6

It is not very clear what you mean. There are many cosmic sources of microwave radiation that emit so much energy and/or are so close to us that they confuse measurements of the cosmic microwave background. For example "compact sources" such as giant molecular clouds, supernova remnants, H II regions; "diffuse" sources due to dust in the galaxy and in our ...


6

Electric and magnetic fields can and do exist in a vacuum. Electromagnetic waves are just fluctuations in electric and magnetic fields. In a vacuum (meaning no charges or currents, which do require the presence of matter), then the solutions to Maxwell's equations are electromagnetic waves.


5

It is not possible to split a larger nucleus into hydrogen nuclei without expending a greater amount of energy that you receive back. This is because Hydrogen has (by far) the lowest nuclear binding energy per nucleon (protium has zero nuclear binding energy, though deuterium and tritium do have some). Therefore, such a process would decrease the entropy of ...


5

The Sun outputs several different kinds of things. Electromagnetic radiation The Sun is (partially) a black-body radiator at a temperature of near 6000 K, and therefore emits all sorts of electromagnetic energy, including UV and X rays. UV is stopped in the upper atmosphere. X rays are absorbed by the whole atmosphere, and are pretty weak anyway. The Sun'...


5

Imagine you have a solar collector measuring one square meter, which can directly measure the power (energy per unit time) striking it. If there are layers of atmosphere above the collector, some of the incoming light is absorbed or reflected by particles in the atmosphere, so you won't measure as much power as if you place the collector in space at the ...


5

We know that stellar radiation pressure balances the gravitational compressive forced of a star. We do not know that. Degeneracy pressure, thermal pressure, and radiation pressure are what collectively balance gravitation in a star. Degeneracy pressure dominates over the other two in white dwarfs and neutron stars. Thermal pressure dominates in low mass ...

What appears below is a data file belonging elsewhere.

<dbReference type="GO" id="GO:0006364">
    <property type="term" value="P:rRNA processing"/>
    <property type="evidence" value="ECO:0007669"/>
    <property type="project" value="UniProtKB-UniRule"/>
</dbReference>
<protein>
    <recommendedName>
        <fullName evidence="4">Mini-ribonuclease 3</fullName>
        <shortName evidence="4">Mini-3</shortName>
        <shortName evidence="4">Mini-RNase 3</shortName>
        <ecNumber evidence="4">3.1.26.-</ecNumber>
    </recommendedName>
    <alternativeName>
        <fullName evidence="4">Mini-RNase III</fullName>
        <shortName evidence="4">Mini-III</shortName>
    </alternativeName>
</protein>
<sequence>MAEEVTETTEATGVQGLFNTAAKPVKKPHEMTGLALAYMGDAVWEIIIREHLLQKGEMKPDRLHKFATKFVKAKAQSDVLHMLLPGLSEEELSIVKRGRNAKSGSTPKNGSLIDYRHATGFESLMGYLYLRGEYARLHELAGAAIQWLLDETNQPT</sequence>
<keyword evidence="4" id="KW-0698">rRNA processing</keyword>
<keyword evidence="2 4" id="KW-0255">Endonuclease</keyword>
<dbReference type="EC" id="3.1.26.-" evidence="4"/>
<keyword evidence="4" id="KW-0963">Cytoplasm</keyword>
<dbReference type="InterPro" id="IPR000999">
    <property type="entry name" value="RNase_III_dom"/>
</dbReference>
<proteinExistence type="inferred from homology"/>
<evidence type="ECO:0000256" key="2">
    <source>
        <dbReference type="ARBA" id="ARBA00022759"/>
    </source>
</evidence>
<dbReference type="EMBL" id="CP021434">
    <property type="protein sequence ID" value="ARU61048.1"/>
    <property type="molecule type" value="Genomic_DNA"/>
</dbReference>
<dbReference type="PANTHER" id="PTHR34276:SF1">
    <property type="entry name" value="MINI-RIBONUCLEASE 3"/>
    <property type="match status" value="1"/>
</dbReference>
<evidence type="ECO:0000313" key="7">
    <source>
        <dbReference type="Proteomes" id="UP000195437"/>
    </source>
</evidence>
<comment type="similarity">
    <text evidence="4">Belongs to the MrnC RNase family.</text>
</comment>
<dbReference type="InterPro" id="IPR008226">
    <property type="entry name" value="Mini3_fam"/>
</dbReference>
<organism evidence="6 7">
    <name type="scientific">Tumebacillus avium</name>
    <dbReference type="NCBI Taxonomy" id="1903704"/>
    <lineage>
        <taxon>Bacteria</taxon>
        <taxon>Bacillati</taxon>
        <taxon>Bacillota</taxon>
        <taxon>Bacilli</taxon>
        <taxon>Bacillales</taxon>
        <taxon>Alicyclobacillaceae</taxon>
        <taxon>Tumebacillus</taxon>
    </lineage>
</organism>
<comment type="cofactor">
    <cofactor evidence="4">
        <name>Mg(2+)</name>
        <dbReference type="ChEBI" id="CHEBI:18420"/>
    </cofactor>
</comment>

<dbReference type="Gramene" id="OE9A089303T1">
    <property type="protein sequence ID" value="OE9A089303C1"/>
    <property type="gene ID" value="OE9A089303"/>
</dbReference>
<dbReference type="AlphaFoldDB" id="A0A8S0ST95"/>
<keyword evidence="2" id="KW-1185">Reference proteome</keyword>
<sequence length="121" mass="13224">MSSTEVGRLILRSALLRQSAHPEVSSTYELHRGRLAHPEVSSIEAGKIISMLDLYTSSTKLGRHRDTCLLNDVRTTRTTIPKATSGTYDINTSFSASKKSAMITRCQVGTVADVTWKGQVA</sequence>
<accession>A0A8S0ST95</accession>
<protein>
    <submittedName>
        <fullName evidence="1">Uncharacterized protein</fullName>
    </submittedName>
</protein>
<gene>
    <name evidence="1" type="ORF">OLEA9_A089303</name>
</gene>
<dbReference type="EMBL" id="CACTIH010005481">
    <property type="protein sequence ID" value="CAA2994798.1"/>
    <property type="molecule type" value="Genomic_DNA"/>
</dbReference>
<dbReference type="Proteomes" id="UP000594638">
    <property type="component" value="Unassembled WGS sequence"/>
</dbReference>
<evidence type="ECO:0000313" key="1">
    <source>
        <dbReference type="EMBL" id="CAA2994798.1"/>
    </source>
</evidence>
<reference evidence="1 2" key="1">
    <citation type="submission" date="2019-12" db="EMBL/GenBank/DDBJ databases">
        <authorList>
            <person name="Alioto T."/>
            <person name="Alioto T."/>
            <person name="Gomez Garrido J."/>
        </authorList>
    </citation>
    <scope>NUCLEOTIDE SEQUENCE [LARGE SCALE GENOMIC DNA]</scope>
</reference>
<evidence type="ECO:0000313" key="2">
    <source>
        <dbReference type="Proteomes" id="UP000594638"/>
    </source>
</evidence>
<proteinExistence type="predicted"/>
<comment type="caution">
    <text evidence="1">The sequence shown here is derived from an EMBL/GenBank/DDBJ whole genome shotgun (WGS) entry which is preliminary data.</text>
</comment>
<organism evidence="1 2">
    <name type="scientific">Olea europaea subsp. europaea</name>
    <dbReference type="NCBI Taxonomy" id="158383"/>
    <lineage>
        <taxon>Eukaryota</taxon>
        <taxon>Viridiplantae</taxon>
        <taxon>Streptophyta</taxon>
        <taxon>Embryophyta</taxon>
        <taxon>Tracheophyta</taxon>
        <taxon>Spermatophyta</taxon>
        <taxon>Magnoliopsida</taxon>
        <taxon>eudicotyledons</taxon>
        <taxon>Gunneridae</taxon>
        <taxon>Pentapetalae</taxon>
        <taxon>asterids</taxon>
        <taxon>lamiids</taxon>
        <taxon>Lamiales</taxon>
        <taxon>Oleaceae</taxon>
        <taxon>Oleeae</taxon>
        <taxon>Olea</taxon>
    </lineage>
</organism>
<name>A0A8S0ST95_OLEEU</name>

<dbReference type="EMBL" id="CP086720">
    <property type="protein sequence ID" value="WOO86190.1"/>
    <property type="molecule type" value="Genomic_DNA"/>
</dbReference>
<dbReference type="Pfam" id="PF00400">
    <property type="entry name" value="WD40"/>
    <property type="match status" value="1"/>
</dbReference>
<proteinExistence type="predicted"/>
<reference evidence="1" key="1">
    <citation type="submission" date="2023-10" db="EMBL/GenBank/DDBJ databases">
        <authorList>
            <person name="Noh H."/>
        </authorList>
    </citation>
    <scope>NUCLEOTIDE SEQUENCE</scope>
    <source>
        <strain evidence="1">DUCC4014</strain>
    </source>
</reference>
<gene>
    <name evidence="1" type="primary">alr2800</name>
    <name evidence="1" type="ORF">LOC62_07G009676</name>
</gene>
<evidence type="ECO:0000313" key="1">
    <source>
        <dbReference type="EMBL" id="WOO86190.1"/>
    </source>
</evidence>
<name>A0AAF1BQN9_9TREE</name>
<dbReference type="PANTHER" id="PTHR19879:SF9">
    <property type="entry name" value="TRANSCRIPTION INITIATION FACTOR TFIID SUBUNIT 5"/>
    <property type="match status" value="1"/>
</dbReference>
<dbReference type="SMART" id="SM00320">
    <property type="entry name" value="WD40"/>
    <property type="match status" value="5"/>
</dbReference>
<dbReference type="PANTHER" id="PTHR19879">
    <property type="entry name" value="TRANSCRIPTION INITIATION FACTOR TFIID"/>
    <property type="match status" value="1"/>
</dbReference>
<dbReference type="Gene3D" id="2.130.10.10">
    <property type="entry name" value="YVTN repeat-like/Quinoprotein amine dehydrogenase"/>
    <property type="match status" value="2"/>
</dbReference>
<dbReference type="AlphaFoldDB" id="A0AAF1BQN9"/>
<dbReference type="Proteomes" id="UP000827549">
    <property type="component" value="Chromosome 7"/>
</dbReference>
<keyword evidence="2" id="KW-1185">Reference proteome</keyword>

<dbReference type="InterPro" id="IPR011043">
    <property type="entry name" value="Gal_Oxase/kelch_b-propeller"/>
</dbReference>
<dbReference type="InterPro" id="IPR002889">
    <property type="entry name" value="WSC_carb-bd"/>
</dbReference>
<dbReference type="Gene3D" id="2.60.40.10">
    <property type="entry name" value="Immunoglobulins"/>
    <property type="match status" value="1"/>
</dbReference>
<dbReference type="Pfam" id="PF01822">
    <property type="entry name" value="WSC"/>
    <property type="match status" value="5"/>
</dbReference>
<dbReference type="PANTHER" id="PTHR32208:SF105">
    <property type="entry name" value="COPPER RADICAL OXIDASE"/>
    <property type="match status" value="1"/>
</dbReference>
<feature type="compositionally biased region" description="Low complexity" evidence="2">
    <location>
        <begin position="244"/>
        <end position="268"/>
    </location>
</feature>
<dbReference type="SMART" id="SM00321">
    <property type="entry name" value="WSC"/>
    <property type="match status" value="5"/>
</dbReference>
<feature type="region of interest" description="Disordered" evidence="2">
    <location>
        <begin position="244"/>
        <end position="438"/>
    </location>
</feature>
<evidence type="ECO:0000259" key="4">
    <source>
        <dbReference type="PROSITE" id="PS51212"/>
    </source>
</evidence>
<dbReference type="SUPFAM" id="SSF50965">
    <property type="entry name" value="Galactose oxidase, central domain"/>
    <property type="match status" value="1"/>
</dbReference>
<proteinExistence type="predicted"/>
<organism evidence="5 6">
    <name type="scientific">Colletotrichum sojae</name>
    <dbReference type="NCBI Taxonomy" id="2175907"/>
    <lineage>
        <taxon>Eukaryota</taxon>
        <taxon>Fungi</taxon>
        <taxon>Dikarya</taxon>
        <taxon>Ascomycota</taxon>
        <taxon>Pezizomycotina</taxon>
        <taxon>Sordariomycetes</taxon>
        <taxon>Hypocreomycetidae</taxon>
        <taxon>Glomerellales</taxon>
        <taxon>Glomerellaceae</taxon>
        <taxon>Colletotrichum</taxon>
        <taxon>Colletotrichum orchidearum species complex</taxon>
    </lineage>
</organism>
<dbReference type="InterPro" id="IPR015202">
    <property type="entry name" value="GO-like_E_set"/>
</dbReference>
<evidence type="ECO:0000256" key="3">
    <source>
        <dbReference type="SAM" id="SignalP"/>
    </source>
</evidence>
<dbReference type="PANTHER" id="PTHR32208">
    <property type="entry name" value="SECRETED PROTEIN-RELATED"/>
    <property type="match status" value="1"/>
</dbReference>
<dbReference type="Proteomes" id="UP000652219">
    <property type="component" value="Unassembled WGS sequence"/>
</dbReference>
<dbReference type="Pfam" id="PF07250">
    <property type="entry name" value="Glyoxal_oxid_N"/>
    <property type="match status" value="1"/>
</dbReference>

5

Nothing that is known to exist Relativity does not allow for a massive particle to travel at the speed of light, but it doesn't prevent a particle from travelling faster than light. Such a particle has been called a Tachyon. No such particle has ever been observed. There are good reasons for believing that they don't exist. Such a particle would be ...


5

The Eddington limit represents the maximum luminosity that can be achieved by a body (such as the star) when there is hydrostatic equilibrium (http://astronomy.swin.edu.au/cosmos/H/Hydrostatic+Equilibrium). For luminosity greater than Eddington limit, the radiative force of the luminosity on matter exceeds the gravitational force on the matter. If the ...


4

Historically, two people (or groups of people) independently came up with different equations to model the blackbody equations in different parts of the spectrum. Rayleigh-Jeans law (classically derived) is valid for longer wavelengths and Wien's law (not Wien's displacement law) is valid for shorter wavelengths. The Planck Distribution approaches the two ...


4

Assume you have a spherical blackbody. The solar flux at the radius of the Earth is given to a good approximation by $L/4\pi d^2$, where $d = 1$ au. This is $f=1367.5$ W/m$^2$ (though note the distance between the Earth and the Sun has an average of 1 au). If it is a blackbody sphere it absorbs all radiation incident upon it. Assuming this is just the ...


4

There's a few parts to this question, I'll give it a shot. Also, since you're asking about the geothermal energy of the earth, I'm going to ignore radiation from space and radioactive van allen belts (Jupiter has a very radioactive van Allen belt). Also, as voyager discovered when it left the solar system, there's more radiation in the form of cosmic rays ...


4

The Sun's luminosity is $3.8\times 10^{26}$ W. Application of mass energy equivalence tells you it loses mass at a rate of 4.25 million tonnes per second as hydrogen turns into helium. This is practically nothing as far as the structure of the star goes. Over its lifetime, the Sun has lost about 0.03% of its mass in this way. Radiation pressure is a ...


4

Here's my approach to solving this problem. You provide some of the initial steps, but I'll still go through them just for completeness. Orbital Distance We're told the period is $T=5.5\:\mathrm{years}$. This means we can immediately calculate the orbital distance (or more precisely, the semi-major axis, $a$). Since we're talking about a comet orbiting the ...


4

The total energy of the universe consists of the mass energy of all the matter (both normal and dark), the mass-energy of the radiation and of the dark energy plus the gravitational potential energy of the universe (which is negative). The hypotheses is that this sums to zero. As far as I know, there is no experimental evidence for this. But there is good ...


4

Not noticeably darker. Assuming such a globule has a mass of 50 solar masses and a diameter of 1 light year, that would make it's average density about $2.2\times 10^{-16}\,kg\,m^{-3}$ which is fairly close to not being there at all in human terms. An imaginary tube of this stuff 1 AU tall and of area 1 meter squared would contain about $3\times 10^{-5}\,...